The road to Okondeka runs west from the Okaukuejo camp, the main rest camp in Namibia’s fabulous Etosha wildlife reserve. You head out across open plains, waving with grasses, and then the salt pan comes into view on your right, a silver, lunar sea that runs to the horizon. A haze of heat and dust hangs in the air, fine, like powder. We watch for a while as a black-backed jackal skirmishes with a pair of vultures at a carcase; further on, a long line of zebra, preceded by wildebeest, crests a low hill and winds towards us.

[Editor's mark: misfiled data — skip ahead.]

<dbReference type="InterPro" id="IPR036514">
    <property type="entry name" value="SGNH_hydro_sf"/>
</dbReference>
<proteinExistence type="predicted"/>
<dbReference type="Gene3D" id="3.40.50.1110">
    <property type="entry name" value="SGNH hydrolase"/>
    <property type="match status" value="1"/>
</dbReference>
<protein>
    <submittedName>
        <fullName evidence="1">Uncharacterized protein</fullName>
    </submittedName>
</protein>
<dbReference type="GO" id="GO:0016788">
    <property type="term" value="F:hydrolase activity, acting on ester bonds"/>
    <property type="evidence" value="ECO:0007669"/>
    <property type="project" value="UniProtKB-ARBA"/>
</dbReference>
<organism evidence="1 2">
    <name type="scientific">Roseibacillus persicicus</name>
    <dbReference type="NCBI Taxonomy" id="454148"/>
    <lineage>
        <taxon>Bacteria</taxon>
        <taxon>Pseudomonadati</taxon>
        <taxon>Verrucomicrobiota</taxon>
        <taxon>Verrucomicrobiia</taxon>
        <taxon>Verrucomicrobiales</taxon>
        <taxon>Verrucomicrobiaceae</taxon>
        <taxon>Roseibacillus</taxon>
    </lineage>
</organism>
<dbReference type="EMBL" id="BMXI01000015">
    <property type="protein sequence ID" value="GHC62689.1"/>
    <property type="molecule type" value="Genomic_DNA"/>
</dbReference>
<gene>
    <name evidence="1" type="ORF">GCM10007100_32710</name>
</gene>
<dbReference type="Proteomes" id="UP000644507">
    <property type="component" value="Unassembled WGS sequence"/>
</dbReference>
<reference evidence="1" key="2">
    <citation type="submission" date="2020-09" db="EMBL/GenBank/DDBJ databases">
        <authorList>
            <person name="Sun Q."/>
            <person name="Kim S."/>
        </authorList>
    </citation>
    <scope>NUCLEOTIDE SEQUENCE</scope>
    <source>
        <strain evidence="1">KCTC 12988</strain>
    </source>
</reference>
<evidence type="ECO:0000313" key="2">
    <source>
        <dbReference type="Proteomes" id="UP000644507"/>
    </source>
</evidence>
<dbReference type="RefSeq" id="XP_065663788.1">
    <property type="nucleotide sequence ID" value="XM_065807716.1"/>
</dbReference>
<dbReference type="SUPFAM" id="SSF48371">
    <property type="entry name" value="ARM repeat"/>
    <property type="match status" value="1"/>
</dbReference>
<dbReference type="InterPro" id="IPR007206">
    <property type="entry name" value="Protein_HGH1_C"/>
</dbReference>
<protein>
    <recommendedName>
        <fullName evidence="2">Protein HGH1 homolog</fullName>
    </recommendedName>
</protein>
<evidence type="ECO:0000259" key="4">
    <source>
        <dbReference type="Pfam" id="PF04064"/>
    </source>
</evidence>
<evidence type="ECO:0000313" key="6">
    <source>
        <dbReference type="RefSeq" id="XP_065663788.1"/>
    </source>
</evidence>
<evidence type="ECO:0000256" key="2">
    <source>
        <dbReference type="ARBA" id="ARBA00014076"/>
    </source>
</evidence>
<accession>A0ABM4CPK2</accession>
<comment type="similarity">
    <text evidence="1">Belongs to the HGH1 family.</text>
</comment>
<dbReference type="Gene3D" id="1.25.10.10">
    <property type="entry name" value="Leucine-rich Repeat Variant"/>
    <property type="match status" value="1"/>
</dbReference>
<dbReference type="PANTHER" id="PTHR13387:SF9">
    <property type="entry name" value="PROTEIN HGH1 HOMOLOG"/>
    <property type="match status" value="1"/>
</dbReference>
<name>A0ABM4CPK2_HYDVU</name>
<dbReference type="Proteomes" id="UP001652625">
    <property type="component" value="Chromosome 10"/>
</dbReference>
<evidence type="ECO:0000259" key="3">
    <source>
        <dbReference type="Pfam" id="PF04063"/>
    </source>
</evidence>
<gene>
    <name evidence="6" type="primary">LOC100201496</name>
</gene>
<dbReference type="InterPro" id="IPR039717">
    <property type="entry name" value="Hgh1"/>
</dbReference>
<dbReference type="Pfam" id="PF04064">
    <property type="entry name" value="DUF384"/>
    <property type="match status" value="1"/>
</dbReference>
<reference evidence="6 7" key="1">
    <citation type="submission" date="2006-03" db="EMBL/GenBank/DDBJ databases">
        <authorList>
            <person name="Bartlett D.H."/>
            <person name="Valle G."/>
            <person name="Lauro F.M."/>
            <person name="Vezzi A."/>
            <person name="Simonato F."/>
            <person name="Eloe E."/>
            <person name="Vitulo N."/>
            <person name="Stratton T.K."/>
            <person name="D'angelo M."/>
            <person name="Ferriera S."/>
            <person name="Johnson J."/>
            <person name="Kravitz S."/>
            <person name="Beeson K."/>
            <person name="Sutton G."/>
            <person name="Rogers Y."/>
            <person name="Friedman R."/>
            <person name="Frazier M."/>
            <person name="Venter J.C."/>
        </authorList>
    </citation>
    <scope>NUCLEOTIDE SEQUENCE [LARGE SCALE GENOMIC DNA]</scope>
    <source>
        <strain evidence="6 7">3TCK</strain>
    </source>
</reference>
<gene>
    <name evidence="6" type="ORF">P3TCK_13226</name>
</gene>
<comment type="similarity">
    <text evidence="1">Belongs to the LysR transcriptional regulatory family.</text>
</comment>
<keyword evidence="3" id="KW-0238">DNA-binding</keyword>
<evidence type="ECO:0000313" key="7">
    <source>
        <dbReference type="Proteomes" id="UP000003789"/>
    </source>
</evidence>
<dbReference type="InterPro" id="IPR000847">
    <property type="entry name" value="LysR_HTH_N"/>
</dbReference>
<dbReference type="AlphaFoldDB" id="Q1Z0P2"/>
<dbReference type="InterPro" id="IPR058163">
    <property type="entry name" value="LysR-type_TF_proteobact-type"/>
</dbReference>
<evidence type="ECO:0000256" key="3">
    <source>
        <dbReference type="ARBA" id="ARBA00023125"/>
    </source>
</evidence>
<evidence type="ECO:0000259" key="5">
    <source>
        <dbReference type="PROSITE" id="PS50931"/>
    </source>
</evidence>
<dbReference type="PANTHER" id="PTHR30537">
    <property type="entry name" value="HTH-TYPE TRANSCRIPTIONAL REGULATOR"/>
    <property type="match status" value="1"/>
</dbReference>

It is pretty much true to say that over that first morning, and the days that followed, almost all sense of time vanished: the vast expanse swallows you up, and your everyday human concerns and anxieties with it. In that sense, Etosha is a spiritual as much as a tourist experience. Which is a good thing as the latter – aka Namibia Wildlife Resorts – is disappointing.
More on that later; for now, to get us started, here are a few photos.